El Nido’s Tour C is for the treasure hunter.
In that part of the Bacuit archipelago that’s farthest to reach, and is most exposed to the rough conditions of the open sea, a few secrets hide behind (or beneath) those massive karst walls.
I remember it being the highlight of my El Nido trip last year. I had gone on Tour A (the other fan favorite) the day before, and while I was stunned by the beauty of El Nido’s lagoons, it was Tour C’s towering spiky cliffs and its sense of adventure that blew me away.
Explorer Mode: ON
Tour C’s main attractions are all about the drama of a last-minute reveal.
Your boat is headed towards this huge impenetrable rock island. Its jagged cliffs are like these black knives pointing at the sky. Not a speck of sandy shore in sight, you begin to entertain the thought that the island may just part at the center, revealing a secret passage at the mention of some magic word. Obviously, the entrance to the actual destination is concealed, and assuming there aren’t other boats in the area, you’ll come to know of its general location only until you’re face to face with the island’s rocky walls.
Soon enough, the boatman drops the anchor. You will most probably be told to swim the rest of the way. And then what happens after is something like stumbling upon gold. Even with your jaw to the floor, you’d still be able to manage to mouth a few expletives every so often. How can you not? What’s right before your eyes is just pure magnificence.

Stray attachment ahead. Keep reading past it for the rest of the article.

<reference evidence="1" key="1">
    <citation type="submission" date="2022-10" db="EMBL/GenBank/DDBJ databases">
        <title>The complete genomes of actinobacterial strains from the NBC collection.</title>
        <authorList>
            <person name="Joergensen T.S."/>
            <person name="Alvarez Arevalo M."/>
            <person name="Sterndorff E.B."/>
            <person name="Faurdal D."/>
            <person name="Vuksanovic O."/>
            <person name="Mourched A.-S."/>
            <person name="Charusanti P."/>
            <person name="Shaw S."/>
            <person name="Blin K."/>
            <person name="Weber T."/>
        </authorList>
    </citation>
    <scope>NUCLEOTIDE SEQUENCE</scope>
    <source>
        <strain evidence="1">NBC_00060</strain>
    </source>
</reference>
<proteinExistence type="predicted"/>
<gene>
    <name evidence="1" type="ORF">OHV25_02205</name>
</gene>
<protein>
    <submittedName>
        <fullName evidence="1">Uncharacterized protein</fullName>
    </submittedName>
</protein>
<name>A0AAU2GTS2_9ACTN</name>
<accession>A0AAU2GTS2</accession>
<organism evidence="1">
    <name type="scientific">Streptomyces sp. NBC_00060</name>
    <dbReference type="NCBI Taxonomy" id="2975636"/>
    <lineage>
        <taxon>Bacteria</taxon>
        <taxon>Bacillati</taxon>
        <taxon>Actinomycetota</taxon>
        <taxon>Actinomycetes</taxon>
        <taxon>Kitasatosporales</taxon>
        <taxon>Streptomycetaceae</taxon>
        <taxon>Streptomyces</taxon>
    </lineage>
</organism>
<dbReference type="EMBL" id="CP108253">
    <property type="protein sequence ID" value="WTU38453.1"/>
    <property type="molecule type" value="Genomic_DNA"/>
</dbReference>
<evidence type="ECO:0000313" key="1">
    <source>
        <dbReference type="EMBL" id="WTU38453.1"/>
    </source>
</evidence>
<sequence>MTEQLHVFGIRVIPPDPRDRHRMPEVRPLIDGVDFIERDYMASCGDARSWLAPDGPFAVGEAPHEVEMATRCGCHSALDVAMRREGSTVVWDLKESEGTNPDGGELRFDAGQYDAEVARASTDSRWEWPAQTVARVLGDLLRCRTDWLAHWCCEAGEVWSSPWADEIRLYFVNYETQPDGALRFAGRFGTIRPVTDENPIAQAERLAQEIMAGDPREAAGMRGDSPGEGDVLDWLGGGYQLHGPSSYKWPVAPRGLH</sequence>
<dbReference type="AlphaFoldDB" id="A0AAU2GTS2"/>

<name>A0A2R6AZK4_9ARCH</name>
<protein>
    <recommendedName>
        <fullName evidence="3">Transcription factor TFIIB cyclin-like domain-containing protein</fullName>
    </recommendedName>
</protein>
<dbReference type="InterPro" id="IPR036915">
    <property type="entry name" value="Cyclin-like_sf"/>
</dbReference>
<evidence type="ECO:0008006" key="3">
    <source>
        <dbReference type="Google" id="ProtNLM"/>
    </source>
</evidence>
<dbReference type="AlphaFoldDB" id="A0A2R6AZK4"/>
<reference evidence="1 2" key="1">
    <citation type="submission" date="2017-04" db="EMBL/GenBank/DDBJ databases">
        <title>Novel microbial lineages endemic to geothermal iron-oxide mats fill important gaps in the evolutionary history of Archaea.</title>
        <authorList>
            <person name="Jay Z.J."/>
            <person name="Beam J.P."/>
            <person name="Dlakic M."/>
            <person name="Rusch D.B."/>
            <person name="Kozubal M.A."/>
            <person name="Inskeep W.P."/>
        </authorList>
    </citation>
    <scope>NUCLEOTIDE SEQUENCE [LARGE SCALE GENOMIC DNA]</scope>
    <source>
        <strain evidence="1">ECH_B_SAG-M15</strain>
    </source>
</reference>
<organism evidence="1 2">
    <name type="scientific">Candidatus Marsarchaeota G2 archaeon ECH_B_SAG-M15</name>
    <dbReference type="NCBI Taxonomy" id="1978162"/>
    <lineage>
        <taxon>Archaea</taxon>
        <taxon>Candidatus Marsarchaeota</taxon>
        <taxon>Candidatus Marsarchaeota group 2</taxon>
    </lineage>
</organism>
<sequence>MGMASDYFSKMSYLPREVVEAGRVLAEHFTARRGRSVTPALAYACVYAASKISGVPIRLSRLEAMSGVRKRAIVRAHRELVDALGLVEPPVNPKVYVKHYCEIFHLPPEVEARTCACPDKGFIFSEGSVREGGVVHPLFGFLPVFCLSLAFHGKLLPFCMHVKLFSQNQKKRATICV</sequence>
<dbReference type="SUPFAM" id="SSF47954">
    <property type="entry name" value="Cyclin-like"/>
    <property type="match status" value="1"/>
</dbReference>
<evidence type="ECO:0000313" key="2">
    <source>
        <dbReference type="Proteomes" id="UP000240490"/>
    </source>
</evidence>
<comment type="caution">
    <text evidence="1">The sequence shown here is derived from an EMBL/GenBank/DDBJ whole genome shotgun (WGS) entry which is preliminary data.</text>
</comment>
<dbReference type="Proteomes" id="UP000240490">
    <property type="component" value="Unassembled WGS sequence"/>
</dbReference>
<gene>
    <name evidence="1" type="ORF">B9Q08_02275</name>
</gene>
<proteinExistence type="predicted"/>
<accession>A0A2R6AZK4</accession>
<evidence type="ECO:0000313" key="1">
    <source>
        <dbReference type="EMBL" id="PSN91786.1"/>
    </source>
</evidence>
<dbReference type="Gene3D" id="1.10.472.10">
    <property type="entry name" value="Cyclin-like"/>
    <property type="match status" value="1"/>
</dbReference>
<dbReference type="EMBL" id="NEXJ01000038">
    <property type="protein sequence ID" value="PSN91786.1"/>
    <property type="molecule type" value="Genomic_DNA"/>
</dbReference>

Sorry, not today honey.
Unfortunately, you don’t get to be so lucky all the time. On my second go, during this recent El Nido trip with my friend Pong, the conditions weren’t in our favor. There wasn’t any weather disturbance but the current was too strong and waves were huge that day. This meant that the two main attractions – Hidden Beach and Secret Beach, were inaccessible. We ended up just circling these sites. Our guides pointed at the spots where they would’ve dropped us off had the sea been a little more cooperative. They tried to make up for it by taking us to a snorkeling site near Miniloc Island, but of course, that won’t cut it.
In hindsight, I should’ve known better. The waves at the main beach in El Nido town were practically surfable since the day we arrived. In these conditions, booking any of the other tours (A, B, D, or E) would’ve been a better option for us.
It was such a letdown for me. I mean, I was excited to go through the entire experience again, but more than that, I was really looking forward to see other people’s jaws drop in awe. That didn’t happen. Instead of giddy, I saw traces of underwhelmed expressions. It made me feel sad, frustrated, and even up to now when I think about it, I still feel bad for Pong and for the people I was in the tour with, only because I so badly wish that they had seen what I had seen.
On a sunnier day and on calmer seas.
Just so I can provide a deeper context to my discontent, this is how it should’ve panned out for us. Most of the things here, they missed. These pictures, except for the underwater ones, were taken using just my phone during last year’s trip. No filters, no photoshop.